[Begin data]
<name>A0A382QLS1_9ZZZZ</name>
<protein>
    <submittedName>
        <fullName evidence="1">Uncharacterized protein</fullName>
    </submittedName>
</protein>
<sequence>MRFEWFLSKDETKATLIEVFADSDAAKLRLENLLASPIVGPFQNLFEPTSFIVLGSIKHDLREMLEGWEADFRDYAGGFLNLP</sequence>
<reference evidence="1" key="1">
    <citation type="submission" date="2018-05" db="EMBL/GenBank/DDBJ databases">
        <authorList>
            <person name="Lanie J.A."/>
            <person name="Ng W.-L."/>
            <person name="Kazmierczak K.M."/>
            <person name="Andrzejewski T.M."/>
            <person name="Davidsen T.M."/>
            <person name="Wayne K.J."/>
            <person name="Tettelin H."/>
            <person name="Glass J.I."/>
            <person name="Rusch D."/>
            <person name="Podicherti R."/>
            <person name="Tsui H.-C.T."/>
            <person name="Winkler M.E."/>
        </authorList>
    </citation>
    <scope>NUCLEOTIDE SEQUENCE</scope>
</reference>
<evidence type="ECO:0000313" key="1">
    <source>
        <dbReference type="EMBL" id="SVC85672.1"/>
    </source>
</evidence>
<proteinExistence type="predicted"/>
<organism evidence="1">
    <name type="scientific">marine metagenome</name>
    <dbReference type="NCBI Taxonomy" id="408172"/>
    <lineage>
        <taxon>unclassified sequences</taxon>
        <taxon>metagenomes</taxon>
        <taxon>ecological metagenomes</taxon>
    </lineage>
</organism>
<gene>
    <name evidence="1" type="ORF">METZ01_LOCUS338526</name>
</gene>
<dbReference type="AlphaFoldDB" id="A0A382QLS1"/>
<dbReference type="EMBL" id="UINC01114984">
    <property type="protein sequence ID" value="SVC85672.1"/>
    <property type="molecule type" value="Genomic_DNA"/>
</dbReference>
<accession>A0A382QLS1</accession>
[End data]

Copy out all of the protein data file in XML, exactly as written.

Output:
<name>A0A382QLS1_9ZZZZ</name>
<protein>
    <submittedName>
        <fullName evidence="1">Uncharacterized protein</fullName>
    </submittedName>
</protein>
<sequence>MRFEWFLSKDETKATLIEVFADSDAAKLRLENLLASPIVGPFQNLFEPTSFIVLGSIKHDLREMLEGWEADFRDYAGGFLNLP</sequence>
<reference evidence="1" key="1">
    <citation type="submission" date="2018-05" db="EMBL/GenBank/DDBJ databases">
        <authorList>
            <person name="Lanie J.A."/>
            <person name="Ng W.-L."/>
            <person name="Kazmierczak K.M."/>
            <person name="Andrzejewski T.M."/>
            <person name="Davidsen T.M."/>
            <person name="Wayne K.J."/>
            <person name="Tettelin H."/>
            <person name="Glass J.I."/>
            <person name="Rusch D."/>
            <person name="Podicherti R."/>
            <person name="Tsui H.-C.T."/>
            <person name="Winkler M.E."/>
        </authorList>
    </citation>
    <scope>NUCLEOTIDE SEQUENCE</scope>
</reference>
<evidence type="ECO:0000313" key="1">
    <source>
        <dbReference type="EMBL" id="SVC85672.1"/>
    </source>
</evidence>
<proteinExistence type="predicted"/>
<organism evidence="1">
    <name type="scientific">marine metagenome</name>
    <dbReference type="NCBI Taxonomy" id="408172"/>
    <lineage>
        <taxon>unclassified sequences</taxon>
        <taxon>metagenomes</taxon>
        <taxon>ecological metagenomes</taxon>
    </lineage>
</organism>
<gene>
    <name evidence="1" type="ORF">METZ01_LOCUS338526</name>
</gene>
<dbReference type="AlphaFoldDB" id="A0A382QLS1"/>
<dbReference type="EMBL" id="UINC01114984">
    <property type="protein sequence ID" value="SVC85672.1"/>
    <property type="molecule type" value="Genomic_DNA"/>
</dbReference>
<accession>A0A382QLS1</accession>